As Tunisia heads to the polls Sunday, it's in the international spotlight for the first time since it began the Arab Spring revolutions.
It was in Tunisia in 2010 that a fruit vendor set himself on fire to protest the government, which led to the Tunisian Revolution, and ultimately to revolutions across the Middle East and north Africa. (Video via NATO)
Because of its role in the 2010 uprisings, and because it's traditionally been one of the more stable Arab countries, many are looking to Tunisia as a barometer for democracy in the region. And as far as elections go, this one's a doozy. (Video via eNCA News)
AL JAZEERA: "15,000 candidates are competing for 217 seats in the National Assembly of the People ... Now, 96 parties are taking part in the elections but the main battle is likely to take place between conservative Ennahda and centerist Nidaa Tounes."
A writer for Quartz argues Tunisians are left with that choice because no one of the multitude of other parties has enough support to offer a third option. So if they want to vote against the Islamist Ennahda party, the only option with enough support to oppose it is Nidaa, which faces allegations of corruption. (Video via PBS)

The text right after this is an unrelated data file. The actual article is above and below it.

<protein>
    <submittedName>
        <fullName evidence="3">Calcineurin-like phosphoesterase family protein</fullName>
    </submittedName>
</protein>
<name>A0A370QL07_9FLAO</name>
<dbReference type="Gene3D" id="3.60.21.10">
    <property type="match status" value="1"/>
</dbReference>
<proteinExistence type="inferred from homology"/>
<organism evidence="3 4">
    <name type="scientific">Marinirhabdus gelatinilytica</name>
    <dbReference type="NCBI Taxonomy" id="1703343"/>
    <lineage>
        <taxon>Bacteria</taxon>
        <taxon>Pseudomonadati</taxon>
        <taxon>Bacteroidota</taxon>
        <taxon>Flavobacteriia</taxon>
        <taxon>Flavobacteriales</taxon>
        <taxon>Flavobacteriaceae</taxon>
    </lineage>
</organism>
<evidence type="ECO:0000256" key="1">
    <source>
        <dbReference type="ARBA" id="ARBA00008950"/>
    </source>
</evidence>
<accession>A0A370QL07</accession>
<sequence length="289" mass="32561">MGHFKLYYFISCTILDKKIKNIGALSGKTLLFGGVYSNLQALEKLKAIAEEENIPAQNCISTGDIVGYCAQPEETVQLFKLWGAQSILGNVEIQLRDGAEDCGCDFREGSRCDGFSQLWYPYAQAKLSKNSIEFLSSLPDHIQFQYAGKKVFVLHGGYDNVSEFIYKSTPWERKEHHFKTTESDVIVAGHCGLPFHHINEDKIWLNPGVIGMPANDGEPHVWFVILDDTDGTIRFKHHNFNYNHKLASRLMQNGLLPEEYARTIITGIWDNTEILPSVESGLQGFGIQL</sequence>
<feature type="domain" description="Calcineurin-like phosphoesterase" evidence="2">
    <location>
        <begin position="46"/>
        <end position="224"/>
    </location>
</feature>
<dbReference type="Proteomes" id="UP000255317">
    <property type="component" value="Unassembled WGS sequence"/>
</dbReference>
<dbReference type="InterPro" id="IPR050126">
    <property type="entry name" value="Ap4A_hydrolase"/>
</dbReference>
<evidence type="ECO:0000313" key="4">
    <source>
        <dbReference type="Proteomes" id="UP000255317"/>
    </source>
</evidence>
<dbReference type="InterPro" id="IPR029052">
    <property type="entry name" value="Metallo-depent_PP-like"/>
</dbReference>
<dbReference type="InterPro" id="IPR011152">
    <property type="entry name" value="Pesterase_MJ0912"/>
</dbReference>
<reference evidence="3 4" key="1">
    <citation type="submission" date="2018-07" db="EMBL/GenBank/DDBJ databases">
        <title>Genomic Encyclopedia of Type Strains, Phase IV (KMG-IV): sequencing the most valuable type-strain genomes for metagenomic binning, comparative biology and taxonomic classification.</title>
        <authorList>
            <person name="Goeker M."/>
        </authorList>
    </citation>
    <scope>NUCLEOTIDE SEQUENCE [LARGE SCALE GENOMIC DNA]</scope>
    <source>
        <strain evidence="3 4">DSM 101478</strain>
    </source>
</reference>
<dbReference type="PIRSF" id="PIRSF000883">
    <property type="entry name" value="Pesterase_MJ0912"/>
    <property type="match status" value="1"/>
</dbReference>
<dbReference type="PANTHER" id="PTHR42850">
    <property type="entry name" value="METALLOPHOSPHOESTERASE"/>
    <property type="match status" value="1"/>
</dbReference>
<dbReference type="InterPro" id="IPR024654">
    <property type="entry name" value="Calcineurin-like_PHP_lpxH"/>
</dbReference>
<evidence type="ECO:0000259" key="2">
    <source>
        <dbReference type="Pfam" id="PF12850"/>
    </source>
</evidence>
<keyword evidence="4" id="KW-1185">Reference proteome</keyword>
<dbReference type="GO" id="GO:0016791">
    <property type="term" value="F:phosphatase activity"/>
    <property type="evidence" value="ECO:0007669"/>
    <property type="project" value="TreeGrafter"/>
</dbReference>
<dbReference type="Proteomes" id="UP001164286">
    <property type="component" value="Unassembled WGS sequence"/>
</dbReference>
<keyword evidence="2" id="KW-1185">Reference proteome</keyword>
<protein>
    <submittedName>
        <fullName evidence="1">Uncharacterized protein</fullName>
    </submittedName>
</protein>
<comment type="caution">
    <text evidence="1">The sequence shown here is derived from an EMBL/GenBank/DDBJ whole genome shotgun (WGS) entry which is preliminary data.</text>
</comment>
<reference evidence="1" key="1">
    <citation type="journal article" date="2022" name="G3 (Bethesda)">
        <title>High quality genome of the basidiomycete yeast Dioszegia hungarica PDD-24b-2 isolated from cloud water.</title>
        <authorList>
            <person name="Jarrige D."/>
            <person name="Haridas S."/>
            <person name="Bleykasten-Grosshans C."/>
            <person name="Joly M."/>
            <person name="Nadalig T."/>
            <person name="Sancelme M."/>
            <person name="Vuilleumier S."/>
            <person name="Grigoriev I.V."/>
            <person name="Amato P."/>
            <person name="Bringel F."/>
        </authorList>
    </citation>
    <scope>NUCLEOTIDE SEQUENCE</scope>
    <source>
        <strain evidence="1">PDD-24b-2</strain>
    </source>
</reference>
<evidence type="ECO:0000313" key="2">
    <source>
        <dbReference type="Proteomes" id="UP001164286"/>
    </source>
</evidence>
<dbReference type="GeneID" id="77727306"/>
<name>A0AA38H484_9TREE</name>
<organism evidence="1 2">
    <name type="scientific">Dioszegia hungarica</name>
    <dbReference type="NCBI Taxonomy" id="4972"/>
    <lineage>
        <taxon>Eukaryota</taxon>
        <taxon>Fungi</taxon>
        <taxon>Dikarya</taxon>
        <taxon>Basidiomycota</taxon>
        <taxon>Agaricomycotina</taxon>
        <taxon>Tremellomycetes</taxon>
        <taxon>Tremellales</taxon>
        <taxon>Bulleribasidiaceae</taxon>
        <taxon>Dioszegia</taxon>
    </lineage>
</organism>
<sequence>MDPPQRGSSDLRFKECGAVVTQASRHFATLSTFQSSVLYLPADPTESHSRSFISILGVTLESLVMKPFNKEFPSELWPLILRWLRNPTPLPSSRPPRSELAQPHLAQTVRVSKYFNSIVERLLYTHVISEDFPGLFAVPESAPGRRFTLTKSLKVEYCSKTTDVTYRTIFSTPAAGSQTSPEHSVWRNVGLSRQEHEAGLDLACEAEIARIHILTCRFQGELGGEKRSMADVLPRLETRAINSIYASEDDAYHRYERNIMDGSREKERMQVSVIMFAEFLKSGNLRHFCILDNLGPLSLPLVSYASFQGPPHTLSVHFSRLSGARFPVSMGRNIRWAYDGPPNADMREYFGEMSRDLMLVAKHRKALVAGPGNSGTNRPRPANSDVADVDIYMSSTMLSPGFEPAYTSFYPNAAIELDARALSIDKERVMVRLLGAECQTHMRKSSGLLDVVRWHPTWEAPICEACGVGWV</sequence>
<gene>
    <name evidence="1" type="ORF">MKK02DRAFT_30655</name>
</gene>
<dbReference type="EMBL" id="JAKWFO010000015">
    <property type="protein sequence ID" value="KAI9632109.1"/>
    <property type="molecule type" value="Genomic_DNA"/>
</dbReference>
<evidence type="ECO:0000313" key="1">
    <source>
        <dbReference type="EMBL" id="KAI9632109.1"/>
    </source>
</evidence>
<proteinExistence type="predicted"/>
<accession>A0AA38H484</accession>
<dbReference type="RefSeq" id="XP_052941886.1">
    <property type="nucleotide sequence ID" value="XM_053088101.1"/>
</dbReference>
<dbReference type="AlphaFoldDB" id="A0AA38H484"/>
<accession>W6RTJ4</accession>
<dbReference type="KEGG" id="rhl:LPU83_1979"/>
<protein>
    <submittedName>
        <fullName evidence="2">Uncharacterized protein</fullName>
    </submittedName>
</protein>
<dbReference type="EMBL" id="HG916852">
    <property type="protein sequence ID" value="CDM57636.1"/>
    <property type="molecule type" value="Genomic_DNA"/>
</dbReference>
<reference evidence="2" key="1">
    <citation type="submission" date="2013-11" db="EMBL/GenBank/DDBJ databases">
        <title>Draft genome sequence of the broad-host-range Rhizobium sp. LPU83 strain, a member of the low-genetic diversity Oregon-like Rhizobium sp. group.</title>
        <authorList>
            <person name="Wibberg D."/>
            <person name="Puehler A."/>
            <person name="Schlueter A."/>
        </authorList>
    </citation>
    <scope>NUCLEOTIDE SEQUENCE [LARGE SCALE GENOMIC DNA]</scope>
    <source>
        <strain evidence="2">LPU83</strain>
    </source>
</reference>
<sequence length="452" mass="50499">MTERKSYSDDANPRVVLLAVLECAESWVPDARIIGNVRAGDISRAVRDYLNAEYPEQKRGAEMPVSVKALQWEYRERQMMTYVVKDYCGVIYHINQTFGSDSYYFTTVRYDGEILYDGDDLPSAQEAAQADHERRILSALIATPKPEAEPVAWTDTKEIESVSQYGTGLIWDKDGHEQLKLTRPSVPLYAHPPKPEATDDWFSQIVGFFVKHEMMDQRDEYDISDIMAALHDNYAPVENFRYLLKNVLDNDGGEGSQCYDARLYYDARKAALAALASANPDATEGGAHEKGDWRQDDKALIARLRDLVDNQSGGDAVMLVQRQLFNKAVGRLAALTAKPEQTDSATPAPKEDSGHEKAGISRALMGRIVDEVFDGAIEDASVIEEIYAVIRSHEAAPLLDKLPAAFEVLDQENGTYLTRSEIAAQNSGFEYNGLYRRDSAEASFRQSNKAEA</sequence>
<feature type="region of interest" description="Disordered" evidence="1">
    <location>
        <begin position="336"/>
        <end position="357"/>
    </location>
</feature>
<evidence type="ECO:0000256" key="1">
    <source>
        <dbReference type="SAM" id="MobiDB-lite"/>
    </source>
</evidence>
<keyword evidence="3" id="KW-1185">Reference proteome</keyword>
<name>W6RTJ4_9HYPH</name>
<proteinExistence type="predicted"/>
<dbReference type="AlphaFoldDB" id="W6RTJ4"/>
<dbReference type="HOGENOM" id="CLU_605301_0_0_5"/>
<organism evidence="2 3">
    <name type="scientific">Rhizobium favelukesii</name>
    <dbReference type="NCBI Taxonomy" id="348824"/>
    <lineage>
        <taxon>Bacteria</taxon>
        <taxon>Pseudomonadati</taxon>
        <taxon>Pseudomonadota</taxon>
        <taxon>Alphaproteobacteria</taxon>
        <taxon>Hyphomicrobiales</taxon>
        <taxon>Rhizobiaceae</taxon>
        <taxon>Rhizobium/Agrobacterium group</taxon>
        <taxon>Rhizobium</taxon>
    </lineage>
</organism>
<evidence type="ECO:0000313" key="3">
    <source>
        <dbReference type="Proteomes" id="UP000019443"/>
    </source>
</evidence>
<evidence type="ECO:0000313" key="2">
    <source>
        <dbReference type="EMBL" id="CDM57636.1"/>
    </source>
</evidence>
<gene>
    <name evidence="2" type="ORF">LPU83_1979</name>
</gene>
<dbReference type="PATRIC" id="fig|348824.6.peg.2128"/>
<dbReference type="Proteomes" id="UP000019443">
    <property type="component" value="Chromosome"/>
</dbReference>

Faced with that choice alone, it's easy to see why many Tunisians wouldn't be optimistic, but there's also the issue of unemployment, which many say hasn't improved since the 2010 uprising.
RABAA HAJ RAOUIE VIA DEUTSCHE WELLE: "The situation that led to the revolution remains the same ... The people of SIdi Bouzid don't believe politicians anymore and that's when democracy is in danger."
That kind of attitude could affect turnout, but so could security fears. A shootout with gunmen last week in a suburb of the capital Tunis left a policeman dead, as authorities tried to prevent a possible attack on a polling place.
Regardless, some analysts say expectations should be tempered and regardless of the outcome, the election represents progress.
FRANCIS FUKUYAMA VIA C-SPAN: "It was a hundred years until Europe actually became democratic, so I think that the expectation that you can democratize in countries with no prior experience with democracy that quickly ... it's a very naive expectation."
It's expected none of the close to 100 parties competing in the elections will earn the 51 percent majority needed to form a government, which means some kind of coalition or agreement is likely. (Video via Press TV)
Either way, the elections will put in place the country's first permanent legislative body since the uprising and will set the stage for next month's presidential elections.